Reflections on Restraint: A Youth Radio & Exploratorium Collaboration

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12.11.13
12.11.13

Two cultural institutions on either side of the San Francisco Bay, Youth Radio and the Exploratorium, share a commitment to sparking curiosity, exploration, and learning. This year, we decided to do something together. Here’s a collection of media a small group of Youth Radio’s young people created out of that collaboration.

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The starting point: an Exploratorium exhibit called The Changing Face of What is Normal. Featuring personal artifacts from hospitalized psychiatric patients, video testimonials from mental health providers, and a collection of objects used to restrain thought and action, the exhibit poses a series of questions:

  • Does normal change over time?
  • How do we identify and treat what is not normal?
  • In what ways do labels of normal and not normal depend on perspective, culture, and environment?
  • What is the difference between restraint and protection, when it comes to treating perceived abnormality?

When Youth Radio’s young people visited the Exploratorium exhibit, they were especially struck by the room dedicated to the theme of Restraint. The dominant element in the room is a large wooden coffin-like piece of furniture that locks shut (with air holes across the top). It was once standard procedure to restrain mentally ill patients using this device, and visitors to the exhibit are invited to climb into the “bed” and experience what it feels like.

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Lining the walls of the room are photographs and three-dimensional objects touching on the theme of restraint both literally, in the context of mental illness, and metaphorically, as something we exercise and that can be forced upon us, again and again in our everyday lives.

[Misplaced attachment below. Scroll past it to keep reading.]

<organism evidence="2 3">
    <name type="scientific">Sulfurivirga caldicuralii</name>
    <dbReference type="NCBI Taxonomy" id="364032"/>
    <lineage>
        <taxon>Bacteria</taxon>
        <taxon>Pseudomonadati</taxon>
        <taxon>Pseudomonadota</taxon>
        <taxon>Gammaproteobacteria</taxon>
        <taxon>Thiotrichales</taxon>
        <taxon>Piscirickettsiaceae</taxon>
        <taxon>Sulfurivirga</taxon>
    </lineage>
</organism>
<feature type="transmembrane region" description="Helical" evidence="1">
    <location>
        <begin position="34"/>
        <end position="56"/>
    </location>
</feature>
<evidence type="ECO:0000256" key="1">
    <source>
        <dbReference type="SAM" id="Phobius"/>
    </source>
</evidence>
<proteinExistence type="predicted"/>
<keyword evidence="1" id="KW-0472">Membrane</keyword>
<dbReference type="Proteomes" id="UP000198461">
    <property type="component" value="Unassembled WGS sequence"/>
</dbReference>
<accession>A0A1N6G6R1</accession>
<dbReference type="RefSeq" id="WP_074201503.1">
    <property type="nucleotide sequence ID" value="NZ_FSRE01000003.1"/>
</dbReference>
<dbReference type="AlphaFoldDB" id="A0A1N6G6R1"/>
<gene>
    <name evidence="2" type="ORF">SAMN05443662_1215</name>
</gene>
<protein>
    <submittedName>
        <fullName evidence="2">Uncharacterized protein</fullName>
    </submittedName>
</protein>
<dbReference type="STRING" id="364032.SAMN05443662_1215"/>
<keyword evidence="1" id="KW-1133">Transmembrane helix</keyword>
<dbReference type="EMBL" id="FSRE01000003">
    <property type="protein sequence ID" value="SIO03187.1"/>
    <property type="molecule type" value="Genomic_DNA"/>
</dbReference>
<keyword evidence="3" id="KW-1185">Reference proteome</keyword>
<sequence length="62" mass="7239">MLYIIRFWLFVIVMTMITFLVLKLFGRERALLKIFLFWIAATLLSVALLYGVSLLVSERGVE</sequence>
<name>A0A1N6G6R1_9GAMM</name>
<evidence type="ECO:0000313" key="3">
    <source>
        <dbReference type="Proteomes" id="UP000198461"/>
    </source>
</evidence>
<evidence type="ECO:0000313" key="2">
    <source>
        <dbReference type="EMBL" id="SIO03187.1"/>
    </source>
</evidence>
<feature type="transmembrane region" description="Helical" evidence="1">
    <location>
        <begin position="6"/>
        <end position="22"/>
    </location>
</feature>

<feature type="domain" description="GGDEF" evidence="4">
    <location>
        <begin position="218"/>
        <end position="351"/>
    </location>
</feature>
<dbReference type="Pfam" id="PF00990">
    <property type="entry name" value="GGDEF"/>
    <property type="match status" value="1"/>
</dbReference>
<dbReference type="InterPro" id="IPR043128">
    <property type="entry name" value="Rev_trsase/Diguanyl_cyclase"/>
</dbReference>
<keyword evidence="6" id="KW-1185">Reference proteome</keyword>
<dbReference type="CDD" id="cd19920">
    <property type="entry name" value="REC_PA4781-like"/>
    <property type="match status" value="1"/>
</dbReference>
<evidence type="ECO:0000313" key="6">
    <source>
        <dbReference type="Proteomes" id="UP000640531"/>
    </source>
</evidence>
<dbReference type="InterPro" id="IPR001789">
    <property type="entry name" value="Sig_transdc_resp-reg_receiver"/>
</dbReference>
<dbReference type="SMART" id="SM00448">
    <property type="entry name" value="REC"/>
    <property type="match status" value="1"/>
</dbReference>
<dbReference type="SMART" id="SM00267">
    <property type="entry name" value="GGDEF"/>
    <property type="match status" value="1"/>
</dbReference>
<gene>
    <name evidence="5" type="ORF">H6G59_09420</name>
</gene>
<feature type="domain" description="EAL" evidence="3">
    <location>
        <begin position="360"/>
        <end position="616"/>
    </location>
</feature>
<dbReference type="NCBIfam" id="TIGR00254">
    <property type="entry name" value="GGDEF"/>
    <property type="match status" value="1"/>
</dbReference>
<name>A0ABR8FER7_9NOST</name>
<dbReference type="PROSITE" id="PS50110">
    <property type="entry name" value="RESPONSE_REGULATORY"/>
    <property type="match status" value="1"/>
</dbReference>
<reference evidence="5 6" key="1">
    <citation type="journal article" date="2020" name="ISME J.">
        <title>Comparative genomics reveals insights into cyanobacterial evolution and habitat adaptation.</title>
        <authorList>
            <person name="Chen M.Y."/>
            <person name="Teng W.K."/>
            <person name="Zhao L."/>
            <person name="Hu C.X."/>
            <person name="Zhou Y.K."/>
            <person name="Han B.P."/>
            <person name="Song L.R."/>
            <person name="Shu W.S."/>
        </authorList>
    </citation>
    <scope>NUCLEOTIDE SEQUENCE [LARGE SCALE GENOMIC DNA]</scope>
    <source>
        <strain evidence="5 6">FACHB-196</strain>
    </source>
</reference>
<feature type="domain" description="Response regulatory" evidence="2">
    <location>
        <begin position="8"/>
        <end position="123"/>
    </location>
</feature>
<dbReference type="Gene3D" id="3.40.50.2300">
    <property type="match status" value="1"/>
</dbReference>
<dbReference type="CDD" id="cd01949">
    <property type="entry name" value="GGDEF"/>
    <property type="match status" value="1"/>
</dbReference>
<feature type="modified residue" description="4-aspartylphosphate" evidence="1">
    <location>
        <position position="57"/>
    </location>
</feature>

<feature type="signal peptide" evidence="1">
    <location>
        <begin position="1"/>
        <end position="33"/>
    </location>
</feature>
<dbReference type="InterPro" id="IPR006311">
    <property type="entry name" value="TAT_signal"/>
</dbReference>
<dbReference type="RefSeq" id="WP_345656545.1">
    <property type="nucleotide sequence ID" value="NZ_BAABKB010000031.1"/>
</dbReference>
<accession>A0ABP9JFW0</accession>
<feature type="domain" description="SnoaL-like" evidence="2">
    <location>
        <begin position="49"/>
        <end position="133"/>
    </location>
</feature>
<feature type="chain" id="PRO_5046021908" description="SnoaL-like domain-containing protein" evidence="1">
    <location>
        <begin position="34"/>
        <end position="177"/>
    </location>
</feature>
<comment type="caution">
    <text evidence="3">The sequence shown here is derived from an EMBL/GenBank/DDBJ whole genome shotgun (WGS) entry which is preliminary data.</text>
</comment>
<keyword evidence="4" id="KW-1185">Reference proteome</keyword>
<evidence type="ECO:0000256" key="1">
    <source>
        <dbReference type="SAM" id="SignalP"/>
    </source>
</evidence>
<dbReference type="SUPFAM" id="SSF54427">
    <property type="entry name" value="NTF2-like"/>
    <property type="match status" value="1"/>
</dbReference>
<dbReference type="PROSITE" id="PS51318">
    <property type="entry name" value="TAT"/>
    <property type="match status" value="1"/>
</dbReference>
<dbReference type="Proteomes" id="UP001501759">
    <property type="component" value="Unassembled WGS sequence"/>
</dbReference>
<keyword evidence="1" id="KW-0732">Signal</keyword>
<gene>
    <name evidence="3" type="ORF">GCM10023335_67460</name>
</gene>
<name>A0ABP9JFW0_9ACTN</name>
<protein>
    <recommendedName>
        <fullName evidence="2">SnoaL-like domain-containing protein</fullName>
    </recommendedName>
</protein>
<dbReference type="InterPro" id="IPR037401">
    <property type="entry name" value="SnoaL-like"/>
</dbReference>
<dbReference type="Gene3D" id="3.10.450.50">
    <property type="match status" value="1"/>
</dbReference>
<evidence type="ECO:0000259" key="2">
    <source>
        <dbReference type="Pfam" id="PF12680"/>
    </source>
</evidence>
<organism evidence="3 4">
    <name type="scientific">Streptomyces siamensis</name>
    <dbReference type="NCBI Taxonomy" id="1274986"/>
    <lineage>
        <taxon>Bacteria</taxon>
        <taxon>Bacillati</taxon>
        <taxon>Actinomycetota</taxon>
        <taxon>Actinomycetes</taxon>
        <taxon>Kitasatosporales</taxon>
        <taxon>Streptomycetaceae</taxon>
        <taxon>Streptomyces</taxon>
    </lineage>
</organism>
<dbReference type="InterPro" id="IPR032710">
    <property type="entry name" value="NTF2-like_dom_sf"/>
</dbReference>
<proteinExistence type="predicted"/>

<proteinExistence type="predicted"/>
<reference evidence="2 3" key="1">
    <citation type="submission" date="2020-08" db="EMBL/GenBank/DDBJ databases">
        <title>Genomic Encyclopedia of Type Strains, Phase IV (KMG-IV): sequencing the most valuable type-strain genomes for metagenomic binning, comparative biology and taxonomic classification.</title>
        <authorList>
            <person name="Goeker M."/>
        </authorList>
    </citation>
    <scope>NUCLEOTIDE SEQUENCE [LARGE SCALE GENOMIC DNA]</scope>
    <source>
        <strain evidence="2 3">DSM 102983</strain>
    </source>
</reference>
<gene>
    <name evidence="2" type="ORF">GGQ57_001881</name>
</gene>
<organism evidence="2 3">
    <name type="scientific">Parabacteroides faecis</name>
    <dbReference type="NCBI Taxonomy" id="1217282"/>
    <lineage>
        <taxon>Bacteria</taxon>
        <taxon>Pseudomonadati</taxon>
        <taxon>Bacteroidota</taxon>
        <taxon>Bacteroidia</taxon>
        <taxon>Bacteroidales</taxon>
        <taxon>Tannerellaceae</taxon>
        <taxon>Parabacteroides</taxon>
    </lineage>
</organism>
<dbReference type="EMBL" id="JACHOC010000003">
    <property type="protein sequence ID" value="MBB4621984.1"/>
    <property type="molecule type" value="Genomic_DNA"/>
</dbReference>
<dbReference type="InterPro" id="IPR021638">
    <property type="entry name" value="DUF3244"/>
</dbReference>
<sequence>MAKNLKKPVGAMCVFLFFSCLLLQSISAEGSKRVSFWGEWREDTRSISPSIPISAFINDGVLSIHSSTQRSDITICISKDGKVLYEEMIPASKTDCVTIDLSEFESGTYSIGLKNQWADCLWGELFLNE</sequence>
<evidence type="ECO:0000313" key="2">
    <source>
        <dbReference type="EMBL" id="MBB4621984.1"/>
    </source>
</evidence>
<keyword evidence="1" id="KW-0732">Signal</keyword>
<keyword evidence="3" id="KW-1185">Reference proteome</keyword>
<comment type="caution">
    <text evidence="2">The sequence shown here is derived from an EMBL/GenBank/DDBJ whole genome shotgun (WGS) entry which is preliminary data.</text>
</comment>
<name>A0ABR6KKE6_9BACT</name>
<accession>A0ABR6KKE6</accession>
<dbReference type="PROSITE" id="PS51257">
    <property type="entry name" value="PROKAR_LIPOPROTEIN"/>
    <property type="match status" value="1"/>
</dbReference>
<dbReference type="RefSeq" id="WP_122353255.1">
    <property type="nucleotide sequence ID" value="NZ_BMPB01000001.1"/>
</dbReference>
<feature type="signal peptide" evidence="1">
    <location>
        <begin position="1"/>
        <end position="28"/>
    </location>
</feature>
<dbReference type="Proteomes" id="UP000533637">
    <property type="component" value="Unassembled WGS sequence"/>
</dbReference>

First, you can listen to a mix of reflections young people shared shortly after they’d visited the exhibit. Here Youth Radio’s Bianca Brooks, Kendrick Calkins, Maya Escobar, Michael Prizmich and Sophie Varon respond to the stories of institutionalized psychiatric patients that were featured at the museum, and they describe the experience of stepping inside the “Utica Crib.”

Youth Radio’s Sunday Simon was inspired to produce a pair of “Dear Diary” entries, through which she imagines the point of view of someone experiencing mental illness and the label of being “not normal.”

Youth Radio’s Bianca Brooks took a more playful approach. When prompted to reflect on all the ways she experiences restraint as a young person in America, Bianca thought of… the bra. In this podcast, she challenges the physical, personal, and cultural forms of restraint applied to girls and women.

Finally, this project got us thinking about the extent to which restraint runs as a powerful theme through so many stories in Youth Radio’s archive. We curated the following playlist, which is just a small sample:

More stories from the Youth Radio archives touching on issues of restraint:

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Restraint can take on the shape of what confines us, and the boundaries we find liberation within.  Thanks to Jean Cheng from the Exploratorium staff for inviting us to consider this provocative topic.

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